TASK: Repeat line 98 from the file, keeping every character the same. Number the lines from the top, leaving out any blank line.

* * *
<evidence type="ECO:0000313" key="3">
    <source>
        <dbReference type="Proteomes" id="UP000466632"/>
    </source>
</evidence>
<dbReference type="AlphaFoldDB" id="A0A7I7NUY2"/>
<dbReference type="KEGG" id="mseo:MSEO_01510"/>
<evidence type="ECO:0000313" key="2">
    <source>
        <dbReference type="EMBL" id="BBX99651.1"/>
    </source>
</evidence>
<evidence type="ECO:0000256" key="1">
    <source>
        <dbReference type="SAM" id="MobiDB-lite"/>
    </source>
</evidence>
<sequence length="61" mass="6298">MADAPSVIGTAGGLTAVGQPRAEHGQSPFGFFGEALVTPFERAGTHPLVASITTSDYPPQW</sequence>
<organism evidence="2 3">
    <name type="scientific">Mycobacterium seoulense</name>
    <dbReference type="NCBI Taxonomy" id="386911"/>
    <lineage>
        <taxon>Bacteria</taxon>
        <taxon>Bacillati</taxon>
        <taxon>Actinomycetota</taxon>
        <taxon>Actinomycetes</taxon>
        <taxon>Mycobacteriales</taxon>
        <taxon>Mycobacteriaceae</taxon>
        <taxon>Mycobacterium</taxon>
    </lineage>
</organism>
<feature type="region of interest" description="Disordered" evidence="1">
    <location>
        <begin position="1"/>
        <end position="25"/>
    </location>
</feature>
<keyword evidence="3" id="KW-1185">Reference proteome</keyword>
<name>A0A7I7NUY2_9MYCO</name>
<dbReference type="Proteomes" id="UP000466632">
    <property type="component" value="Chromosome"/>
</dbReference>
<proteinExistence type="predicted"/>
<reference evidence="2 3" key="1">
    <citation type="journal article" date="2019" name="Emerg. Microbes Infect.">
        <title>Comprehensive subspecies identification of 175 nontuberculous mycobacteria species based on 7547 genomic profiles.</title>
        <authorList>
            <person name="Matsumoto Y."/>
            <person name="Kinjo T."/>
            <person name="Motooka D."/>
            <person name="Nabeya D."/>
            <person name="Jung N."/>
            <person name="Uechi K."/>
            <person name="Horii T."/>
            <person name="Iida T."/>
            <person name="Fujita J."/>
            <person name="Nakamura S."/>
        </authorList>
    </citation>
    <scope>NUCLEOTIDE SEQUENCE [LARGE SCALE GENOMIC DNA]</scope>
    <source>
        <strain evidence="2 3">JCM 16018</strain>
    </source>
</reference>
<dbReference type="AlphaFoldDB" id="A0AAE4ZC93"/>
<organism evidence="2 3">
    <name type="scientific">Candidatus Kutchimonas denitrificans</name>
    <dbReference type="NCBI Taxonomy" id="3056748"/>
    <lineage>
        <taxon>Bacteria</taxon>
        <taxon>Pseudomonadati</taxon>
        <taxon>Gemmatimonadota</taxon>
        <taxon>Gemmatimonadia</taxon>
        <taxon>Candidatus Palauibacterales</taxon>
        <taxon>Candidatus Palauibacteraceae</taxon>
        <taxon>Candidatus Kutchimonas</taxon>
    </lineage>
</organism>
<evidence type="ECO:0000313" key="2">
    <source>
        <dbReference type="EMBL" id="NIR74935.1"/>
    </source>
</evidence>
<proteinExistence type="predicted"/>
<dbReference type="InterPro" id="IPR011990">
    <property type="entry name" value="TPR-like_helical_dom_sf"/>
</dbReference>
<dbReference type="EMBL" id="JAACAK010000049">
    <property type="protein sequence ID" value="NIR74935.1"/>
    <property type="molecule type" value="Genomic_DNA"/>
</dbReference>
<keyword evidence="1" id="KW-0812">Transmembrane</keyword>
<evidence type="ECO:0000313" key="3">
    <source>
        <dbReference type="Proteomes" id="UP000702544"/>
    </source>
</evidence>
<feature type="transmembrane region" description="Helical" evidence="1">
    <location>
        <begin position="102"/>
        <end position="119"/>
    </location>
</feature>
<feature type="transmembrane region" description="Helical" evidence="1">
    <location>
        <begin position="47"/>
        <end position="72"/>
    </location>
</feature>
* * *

<feature type="transmembrane region" description="Helical" evidence="1">